This kind of behaviour is often called ‘cargo cult transformation’, after the description of ‘cargo cult science’ popularized by the physicist Richard Feynman. The original ‘cargo cults’ were behaviours designed to reproduce desirable outcomes from past events. For example, Melanesian islanders built fake airstrips in an attempt to get the Japanese and American airplanes that had previously dropped off valuable supplies in World War II to come back. By building the fake airstrips, they thought they would get the same outcome as before.
In recent years, many IT transformations have achieved a similar effect by copying the Spotify model, with its Guilds, Tribes, and Squad structure. While the Spotify model can work for many organisations, it is unlikely that simply naming a group of employees a ‘Tribe’ is going to fundamentally change anything about the way those people work.
If you haven’t experienced an existential threat, then it can be hard to summon the energy to make the changes you need, especially if the business is currently a financial success.
In 2000, the then-dominant 15-year-old video chain Blockbuster was offered Netflix in a $50m sale. The CEO of Blockbuster tried not to laugh at the unreasonably high price, and the negotiation ended there. At the time, Blockbuster had about 7,000 stores worldwide and was still growing. Ten years later, Blockbuster filed for bankruptcy, and the last store closed in 2014, while Netflix has a market capitalisation value of $160 billion.
This is an example of a successful and growing business failing to take seriously enough a need to change. In 2000, Blockbuster was blind to the reality that they were ten years from bankruptcy, and even had another six years of growth before the game was up just four years after that.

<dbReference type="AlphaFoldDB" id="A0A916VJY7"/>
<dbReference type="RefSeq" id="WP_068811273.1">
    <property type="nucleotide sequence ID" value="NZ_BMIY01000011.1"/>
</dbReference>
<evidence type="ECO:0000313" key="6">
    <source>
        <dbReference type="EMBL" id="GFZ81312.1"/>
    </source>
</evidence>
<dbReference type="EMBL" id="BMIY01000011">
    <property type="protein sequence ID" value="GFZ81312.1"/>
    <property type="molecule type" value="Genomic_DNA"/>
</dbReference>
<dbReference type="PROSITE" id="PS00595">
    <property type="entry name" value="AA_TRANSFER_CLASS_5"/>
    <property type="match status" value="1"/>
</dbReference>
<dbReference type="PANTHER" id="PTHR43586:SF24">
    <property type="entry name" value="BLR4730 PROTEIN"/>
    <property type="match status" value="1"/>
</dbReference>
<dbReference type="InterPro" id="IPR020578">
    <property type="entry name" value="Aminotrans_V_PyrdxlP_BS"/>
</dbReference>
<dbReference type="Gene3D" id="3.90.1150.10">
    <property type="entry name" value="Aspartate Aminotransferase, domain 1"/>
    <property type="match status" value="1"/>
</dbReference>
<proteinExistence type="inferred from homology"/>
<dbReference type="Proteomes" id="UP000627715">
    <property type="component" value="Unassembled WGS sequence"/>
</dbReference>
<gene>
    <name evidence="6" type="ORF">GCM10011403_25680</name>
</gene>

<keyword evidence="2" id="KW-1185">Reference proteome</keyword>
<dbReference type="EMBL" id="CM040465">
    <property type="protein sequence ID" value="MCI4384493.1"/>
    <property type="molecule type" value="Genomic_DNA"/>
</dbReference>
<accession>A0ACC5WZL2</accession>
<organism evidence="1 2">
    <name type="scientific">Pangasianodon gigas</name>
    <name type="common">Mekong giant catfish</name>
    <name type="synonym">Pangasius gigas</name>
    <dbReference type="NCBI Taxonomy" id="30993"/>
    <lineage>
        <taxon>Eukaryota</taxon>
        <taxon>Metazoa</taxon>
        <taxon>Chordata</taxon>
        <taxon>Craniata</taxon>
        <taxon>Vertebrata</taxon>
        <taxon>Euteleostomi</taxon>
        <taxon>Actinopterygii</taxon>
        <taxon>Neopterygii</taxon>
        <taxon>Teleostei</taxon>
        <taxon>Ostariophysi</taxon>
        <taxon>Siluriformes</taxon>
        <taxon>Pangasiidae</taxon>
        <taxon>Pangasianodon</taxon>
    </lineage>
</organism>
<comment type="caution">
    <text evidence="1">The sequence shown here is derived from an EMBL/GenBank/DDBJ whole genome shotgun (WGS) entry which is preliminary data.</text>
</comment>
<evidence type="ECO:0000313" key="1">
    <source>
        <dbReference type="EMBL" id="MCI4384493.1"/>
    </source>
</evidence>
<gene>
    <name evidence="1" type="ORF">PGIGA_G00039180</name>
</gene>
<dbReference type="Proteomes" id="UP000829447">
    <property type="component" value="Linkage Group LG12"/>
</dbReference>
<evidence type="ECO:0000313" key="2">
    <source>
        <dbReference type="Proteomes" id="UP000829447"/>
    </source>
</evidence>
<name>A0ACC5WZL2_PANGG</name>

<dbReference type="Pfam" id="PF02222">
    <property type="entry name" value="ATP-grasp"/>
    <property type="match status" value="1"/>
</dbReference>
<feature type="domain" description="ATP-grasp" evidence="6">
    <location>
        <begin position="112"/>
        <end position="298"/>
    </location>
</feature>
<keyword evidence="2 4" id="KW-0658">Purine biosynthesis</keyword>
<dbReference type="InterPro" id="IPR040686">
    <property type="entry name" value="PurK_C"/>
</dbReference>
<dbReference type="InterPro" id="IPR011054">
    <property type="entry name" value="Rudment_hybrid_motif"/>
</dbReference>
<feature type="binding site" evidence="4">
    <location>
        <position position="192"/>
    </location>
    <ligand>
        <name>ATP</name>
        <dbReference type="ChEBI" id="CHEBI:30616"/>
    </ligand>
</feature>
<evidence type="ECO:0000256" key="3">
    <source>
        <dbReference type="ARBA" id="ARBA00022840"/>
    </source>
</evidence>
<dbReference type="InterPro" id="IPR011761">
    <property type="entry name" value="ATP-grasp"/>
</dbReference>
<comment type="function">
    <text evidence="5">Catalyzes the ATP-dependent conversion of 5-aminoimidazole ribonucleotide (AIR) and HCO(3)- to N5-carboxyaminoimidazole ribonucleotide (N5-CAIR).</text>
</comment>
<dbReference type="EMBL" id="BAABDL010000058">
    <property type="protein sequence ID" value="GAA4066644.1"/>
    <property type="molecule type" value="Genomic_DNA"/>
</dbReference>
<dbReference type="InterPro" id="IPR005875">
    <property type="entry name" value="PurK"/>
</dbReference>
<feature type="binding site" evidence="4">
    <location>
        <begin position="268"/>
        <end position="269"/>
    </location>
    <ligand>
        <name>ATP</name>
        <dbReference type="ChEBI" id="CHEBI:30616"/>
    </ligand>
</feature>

Without a clear business need to change, retaining the level of unity among senior management required to sustain the focus required to support the rest of the business can prove difficult. The transformation agents end up spending so much time playing politics that they get burnt out, frustrated, and give up, or get disillusioned and leave.
One tempting approach is to hand over responsibility for making the change to a third party, who you can then blame if things go wrong. The old saying ‘You never get fired for hiring IBM’ could equally be applied to the big names traditionally involved in change management.
Engaging a third party can work if senior leadership retain ownership of the result, and collaborate with the service providers to work through the challenges that transformation brings. But if your company’s executives don’t take ownership of the project, then the entire effort can be wasted.
Readers of Innovator’s Dilemma may recognise these concerns. In that classic business text, Clayton Christensen describes the challenges facing enterprises that dominate an existing market from present and future threats through technology. He looks closely at two apparently very different industries (disk drives and mechanical diggers), and draws common lessons for other technology firms.
Interestingly, the prescription of the book is not simply to transform quickly, or always invest in whatever is new or innovative. If done too early, or in the wrong manner, misdirected investment can result in even more wasted opportunity. Examples of these abound, from Polaroid pioneering the digital camera in 1975 to Xerox Parc’s innovation spree earlier that decade. Both organisations failed to see the path to profitability of their own innovations, causing that innovation effort to effectively be for nought.
When you suffer from the ‘Curse of Plenty’, you can fall victim to your own success. A mountain of cash, market dominance, or a golden money-making product at the centre of your business can all encourage you to ignore longer-term threats that may require transformative effort to address. This can take several forms, including:
Next: In Part 2, we look at patterns you can use to facilitate change while suffering from the Curse of Plenty.
Illustration by Pieter Bruegel the Elder, from "The Land of Cockaigne." Photo by Dwight Burdette. Both licensed by Wikimedia Commons.